Wednesday, August 25, 2021

' Songs Of Hope & Yearning' in Review


By Jeremy Lee

22 Aug, 2021

If one wants to perform “live” amid a pandemic, persistence is a requirement, especially if it involves singing in Singapore.

When 4 friends decided to put on a vocal recital in 2020, they probably didn’t foresee that their dream would be postponed a few times, thanks to Covid-19 restrictions imposed by the authorities.

On Sunday, 22 August - almost a year from their initial date - it finally took place with the title Songs Of Hope & Yearning, possibly an inadvertent reflection of our collective desire to be free from this pandemic.

Wednesday, August 11, 2021

The Mad Scene LIVE | Ep.1. Hosted by Steven Ang Featuring Special Guest Martin Ng


The Mad Scene LIVE | Episode 1 | Hosted by Steven Ang with special guest Martin Ng

Based on the popular arts e-zine The Mad Scene from Singapore comes a talkshow interviewing performance arts personalities in Singapore and beyond, particularly in the fields of opera, theatre and classical music.

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Tuesday, July 27, 2021

The Mad Scene LIVE - 27 July 2021

 


We are back again! This time in a live talkshow format. I couldn't be happier to have superstar baritone Martin Ng as our first guest. 

The session will be held on Zoom on 29 July 2021, Thursday at 7.30pm. Event is FREE but donations are welcome. Please sign up on the form below if you would like to attend. Hope to see you there! 

The Mad Scene Live (special guest Martin Ng) (google.com)

Thursday, December 17, 2020

Commedia! by Baritone Steven Ang

 


I am please to share my latest album with you, Commedia!, a collection of arias and songs from comedic operas and musicals. 

The music was recorded during the lockdown months of March to July, and getting to make art during this tumultuous period was such a blessing to me. My performance of comedic roles and of scenes in concerts have always received positive feedback, to my gratitude, that I would like to take this opportunity to explore myself in this area. 

Please check out the album via the following streaming services:

Spotify:

Apple Music:

YouTube Music:

Check out my album launch concert on 27 December, 7.30pm Singapore time! Featuring special guest Zoey Lee. It's going to be a ball! 


Wednesday, September 23, 2020

Vaughan Williams's 'Songs of Travel' by Steven Ang and Yann Perron

Watch Vaughan Williams's winter-themed wayfarer cycle Songs of Travel come to life in sunny Singapore! Baritone Steven Ang and pianist Yann Perron present a semi-staged performance in a digital broadcast exclusively on Steven's Facebook Artist Page (https://www.facebook.com/StevenAngOpera/).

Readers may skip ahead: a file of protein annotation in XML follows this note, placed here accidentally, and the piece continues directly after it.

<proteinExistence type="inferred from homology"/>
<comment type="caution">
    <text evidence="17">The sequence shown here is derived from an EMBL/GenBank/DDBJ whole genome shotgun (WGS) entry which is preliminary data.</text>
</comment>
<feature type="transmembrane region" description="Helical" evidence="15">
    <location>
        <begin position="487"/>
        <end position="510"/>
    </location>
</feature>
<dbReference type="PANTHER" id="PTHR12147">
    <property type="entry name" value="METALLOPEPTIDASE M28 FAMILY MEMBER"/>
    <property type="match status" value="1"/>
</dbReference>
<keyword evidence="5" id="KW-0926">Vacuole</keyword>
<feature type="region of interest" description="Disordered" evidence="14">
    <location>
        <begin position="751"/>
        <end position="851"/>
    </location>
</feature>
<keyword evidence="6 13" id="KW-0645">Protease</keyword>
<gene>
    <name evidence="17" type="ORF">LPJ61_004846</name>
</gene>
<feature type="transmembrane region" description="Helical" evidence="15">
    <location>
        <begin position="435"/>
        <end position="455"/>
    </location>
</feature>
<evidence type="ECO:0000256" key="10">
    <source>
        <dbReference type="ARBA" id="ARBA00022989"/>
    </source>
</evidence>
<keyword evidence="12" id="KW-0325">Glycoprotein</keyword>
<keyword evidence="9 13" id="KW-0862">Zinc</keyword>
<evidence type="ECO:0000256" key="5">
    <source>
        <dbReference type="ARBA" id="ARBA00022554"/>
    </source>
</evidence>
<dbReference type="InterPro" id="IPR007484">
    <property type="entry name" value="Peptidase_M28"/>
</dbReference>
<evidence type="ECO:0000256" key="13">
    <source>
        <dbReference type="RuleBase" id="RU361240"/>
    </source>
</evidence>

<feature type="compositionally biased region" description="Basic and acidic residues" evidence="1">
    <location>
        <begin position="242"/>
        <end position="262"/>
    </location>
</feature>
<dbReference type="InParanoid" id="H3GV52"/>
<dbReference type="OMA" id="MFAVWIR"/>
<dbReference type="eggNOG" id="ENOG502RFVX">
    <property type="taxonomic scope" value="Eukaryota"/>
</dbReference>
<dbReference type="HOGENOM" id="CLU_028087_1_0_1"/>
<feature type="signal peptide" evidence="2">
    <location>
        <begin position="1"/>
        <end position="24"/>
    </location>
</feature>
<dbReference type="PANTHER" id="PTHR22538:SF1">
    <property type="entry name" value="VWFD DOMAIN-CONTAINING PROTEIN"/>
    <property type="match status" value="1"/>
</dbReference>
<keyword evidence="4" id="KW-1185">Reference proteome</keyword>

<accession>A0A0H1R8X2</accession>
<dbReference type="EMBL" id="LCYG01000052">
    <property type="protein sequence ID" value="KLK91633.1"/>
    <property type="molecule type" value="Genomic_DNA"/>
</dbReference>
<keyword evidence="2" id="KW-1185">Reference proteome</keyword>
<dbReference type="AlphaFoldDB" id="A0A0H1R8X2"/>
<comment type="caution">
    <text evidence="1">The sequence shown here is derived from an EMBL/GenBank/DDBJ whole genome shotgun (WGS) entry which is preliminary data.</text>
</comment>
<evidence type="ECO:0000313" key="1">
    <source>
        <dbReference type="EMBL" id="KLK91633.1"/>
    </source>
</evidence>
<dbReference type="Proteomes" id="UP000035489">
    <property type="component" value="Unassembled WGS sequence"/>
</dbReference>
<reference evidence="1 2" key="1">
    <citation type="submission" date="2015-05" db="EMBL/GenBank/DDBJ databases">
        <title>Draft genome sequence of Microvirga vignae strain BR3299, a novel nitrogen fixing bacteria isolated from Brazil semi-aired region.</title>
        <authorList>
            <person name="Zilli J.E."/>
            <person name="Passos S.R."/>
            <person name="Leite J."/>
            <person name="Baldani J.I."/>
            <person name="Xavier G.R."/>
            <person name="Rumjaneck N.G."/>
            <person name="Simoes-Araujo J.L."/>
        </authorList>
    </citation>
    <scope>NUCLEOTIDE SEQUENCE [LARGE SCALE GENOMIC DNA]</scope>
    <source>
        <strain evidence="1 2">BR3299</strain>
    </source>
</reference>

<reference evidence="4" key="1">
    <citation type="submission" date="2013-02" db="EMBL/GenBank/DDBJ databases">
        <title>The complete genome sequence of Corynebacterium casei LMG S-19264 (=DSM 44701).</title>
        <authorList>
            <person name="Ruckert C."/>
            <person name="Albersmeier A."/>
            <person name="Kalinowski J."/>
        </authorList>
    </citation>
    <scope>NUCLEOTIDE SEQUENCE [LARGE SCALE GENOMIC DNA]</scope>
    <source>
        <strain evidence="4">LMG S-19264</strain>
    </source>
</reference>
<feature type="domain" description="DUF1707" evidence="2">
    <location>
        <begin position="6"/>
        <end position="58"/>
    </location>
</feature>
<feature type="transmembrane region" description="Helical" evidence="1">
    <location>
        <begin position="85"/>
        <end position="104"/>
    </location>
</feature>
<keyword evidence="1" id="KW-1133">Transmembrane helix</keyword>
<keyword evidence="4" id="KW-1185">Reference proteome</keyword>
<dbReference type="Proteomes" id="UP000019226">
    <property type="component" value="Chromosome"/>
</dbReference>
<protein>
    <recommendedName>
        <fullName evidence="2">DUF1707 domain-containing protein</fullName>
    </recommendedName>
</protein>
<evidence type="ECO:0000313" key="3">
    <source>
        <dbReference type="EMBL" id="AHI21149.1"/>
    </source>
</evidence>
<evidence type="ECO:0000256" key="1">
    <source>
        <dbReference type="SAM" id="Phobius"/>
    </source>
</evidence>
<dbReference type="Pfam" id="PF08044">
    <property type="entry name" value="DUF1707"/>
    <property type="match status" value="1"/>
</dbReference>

Find out more about the event here. Please hit 'Interested' or 'Going' to receive reminders closer to the date! 

Saturday, December 28, 2019

Gloria Estefan Musical - On Your Feet - 5 to 13 June 2020


Gloria Estefan's brand of latina-pop swept a generation and lauched a fad that later made stars of Latin Americans like Ricky Martin and Shakira. Check out their biggest hits in this musical made up of her best hits, produced with her husband Emilio Estefan.



Log on to  MBS's website for more information and tickets!
https://www.marinabaysands.com/entertainment/shows/on-your-feet.html

Saturday, October 12, 2019

Review: Lim Boon Keng : More Than Just an MRT Station

Lim Boon Keng : More than just an MRT station

10 Oct, 2019 at the Victoria Theatre
Review by Jeremy Lee

When I first heard that there was going to be a Lim Boon Keng - The Musical, my first thought was: “Oh finally, they are going to do a musical on the Barisan Socialis leader who was Lee Kuan Yew’s political ally and could have even become our PM if things worked out differently. Is it a Bicentennial companion piece to the LKY Musical?”

Yes, I sheepishly admit my ignorance in thinking the protagonist of the latest production by Musical Theatre Limited was Lim Chin Siong -- but admit it, wouldn’t most people?

However, the absence of Dr Lim Boon Keng in our collective consciousness is actually a sad reflection of how a true Singaporean pioneer was virtually wiped from history. Unless the average Singaporean can be bothered to do a search for the scant information about him in the National Archives of Singapore, what would they know about the man besides the fact that an MRT station is named after him?


Thus book writer Stella Kon, who is Dr Lim’s great-granddaughter, hopes to change that, and remind us of her ancestor’s achievements. The “Emily of Emerald Hill” scribe was just 12 when he died, and had to do research on her own to find out more about him.

It turns out that as portrayed by the musical, which is running till 13 October at the Victoria Theatre, Dr Lim was a man of great ideals, but also a man of contradictions.